Micronutrient deficiencies on a low-calorie diet
I tracked my food intake this past Tuesday. It was an oppressively hot day (96 degrees), so I didn't eat much - only 1511 calories! (Under the traditional 4/9/4 formula, I consumed 1580 calories.) While I did get enough fiber (44.9 grams), I was short on Vitamin K (45% of my target). If it hadn't been for my zinc supplement, I would have come up short there, at only 82% of my target. If it hadn't been for my Vitamin B complex supplement, I would have come up short on pantothenic acid (Vitamin B5), at just 83% of my target.
Even in summer, I normally eat a few hundred calories more per day, and that makes it easier to meet my vitamin and mineral targets. On a bitterly cold day back in February, I consumed about double the calories that I consumed this past Tuesday.
I realize that I came up way short on Vitamin K because I didn't consume broccoli or Brussel sprouts. The vegetables that I did eat on Tuesday weren't that high in this nutrient.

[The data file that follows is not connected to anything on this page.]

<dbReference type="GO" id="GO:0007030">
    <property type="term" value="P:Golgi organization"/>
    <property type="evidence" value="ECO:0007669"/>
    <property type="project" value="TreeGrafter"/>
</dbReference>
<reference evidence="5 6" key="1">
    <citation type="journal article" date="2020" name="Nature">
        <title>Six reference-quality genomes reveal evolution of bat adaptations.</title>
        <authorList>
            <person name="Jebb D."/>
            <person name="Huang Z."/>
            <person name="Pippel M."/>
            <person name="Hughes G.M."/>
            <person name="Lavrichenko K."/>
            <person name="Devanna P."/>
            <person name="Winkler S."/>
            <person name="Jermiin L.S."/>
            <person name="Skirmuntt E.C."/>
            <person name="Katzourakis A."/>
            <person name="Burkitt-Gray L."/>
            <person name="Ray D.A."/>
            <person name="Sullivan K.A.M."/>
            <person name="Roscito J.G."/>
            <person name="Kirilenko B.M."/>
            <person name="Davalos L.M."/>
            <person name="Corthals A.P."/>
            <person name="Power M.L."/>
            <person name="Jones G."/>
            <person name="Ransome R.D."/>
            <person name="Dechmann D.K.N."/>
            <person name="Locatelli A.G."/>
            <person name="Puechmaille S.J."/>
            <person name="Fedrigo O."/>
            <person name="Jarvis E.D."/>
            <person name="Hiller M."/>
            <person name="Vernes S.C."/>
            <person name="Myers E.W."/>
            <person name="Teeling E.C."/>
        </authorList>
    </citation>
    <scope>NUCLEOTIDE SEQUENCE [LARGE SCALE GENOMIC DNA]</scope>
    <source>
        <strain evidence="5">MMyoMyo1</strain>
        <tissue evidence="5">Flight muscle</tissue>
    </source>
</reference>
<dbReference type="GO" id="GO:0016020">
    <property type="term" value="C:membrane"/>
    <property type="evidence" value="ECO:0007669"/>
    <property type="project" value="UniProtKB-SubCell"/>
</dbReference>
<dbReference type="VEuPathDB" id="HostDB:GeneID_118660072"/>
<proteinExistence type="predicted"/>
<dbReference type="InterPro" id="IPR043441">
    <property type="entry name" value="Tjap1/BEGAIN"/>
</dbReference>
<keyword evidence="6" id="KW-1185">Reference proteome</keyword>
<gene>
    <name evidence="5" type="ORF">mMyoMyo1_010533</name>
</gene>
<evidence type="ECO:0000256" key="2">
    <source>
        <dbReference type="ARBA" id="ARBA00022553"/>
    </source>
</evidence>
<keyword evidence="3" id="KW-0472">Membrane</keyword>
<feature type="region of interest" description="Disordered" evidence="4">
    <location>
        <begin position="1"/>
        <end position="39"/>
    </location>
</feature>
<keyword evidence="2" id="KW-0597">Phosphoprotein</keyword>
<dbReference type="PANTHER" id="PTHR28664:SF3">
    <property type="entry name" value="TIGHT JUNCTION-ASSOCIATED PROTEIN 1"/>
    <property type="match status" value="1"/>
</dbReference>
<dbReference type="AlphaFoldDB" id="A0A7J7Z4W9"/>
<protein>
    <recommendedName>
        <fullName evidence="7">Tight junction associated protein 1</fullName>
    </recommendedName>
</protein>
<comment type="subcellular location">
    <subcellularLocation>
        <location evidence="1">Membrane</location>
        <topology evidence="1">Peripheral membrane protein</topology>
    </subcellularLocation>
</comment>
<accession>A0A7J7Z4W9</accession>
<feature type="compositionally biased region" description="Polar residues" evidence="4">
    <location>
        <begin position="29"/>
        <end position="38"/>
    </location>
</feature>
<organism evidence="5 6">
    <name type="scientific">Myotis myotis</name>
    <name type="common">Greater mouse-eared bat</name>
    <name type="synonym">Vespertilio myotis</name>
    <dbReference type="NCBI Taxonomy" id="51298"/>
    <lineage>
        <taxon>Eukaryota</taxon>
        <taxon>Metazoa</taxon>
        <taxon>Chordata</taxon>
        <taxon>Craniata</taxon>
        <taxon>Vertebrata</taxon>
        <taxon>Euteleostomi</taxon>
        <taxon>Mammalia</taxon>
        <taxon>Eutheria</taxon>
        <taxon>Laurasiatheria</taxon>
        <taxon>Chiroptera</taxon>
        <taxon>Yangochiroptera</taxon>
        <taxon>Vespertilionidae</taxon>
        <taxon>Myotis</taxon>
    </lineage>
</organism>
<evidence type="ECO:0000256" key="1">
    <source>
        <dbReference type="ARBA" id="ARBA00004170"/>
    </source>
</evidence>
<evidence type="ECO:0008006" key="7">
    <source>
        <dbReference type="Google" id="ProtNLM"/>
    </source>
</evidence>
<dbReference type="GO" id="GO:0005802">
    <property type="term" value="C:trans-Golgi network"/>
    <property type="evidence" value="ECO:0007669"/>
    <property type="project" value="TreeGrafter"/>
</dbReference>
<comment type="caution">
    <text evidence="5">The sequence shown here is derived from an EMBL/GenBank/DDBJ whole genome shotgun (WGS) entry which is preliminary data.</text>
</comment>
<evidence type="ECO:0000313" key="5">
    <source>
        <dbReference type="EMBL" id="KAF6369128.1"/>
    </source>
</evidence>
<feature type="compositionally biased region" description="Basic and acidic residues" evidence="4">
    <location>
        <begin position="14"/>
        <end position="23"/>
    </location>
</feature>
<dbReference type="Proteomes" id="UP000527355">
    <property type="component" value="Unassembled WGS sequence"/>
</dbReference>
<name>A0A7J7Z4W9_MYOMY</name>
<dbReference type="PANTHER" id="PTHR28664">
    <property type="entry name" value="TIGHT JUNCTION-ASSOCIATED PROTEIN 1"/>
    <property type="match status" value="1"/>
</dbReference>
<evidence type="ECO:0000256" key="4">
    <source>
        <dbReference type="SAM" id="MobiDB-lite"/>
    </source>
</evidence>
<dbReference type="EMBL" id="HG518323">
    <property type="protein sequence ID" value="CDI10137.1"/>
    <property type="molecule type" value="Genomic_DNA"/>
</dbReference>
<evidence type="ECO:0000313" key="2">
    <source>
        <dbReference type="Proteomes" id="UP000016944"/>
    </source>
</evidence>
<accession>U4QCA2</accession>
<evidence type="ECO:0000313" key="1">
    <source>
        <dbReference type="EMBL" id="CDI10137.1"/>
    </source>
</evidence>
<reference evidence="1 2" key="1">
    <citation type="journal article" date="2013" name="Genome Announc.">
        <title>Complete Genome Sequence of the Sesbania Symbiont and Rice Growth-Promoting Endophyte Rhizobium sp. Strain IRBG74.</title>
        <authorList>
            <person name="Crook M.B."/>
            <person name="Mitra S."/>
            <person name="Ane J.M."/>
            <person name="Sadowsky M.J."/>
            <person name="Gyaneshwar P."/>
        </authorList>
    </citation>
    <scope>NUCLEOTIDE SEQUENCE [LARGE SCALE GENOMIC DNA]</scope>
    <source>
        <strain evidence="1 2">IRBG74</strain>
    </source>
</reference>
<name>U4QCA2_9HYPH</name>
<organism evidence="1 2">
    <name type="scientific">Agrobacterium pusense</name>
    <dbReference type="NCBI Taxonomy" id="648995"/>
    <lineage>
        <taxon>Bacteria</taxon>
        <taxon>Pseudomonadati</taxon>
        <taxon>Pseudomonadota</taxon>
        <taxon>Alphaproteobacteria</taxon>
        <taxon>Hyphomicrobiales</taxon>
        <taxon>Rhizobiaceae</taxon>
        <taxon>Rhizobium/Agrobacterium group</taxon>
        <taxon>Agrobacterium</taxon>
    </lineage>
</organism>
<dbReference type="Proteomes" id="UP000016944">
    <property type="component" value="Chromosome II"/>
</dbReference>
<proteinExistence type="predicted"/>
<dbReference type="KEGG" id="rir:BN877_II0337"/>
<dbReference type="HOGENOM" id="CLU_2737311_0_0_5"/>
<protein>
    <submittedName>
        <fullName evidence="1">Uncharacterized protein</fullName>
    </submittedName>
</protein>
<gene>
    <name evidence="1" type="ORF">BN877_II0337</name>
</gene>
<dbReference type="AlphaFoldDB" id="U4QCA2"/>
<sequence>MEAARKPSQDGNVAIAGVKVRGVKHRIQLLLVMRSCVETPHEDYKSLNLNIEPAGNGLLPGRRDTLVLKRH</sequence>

Because I eat much less food overall in summer compared to winter, the variety I consume is less. Because I eat more vegetables in winter (simply because I'm eating more food overall), it's easier to eat a variety.
1. How do people on low-calorie diets get enough vitamins and minerals? While my deficiencies on Tuesday were a one-off, this wouldn't be the case if I were deliberately limiting my calories.
2. How do people who live in places with oppressively hot weather get enough vitamins and minerals? Since I live in the Twin Cities, MN, weather as oppressively hot as Tuesday's weather is rare. Temperatures in the mid-90s or higher are the norm in places like Tulsa, Oklahoma City, Dallas/Fort Worth, Austin, San Antonio, El Paso, Fresno, Palm Springs, Phoenix, Tucson, Las Vegas, and Yuma. Places like New Orleans, Miami, Tampa, and Orlando aren't nearly as hot but easily make up for it with excessive humidity.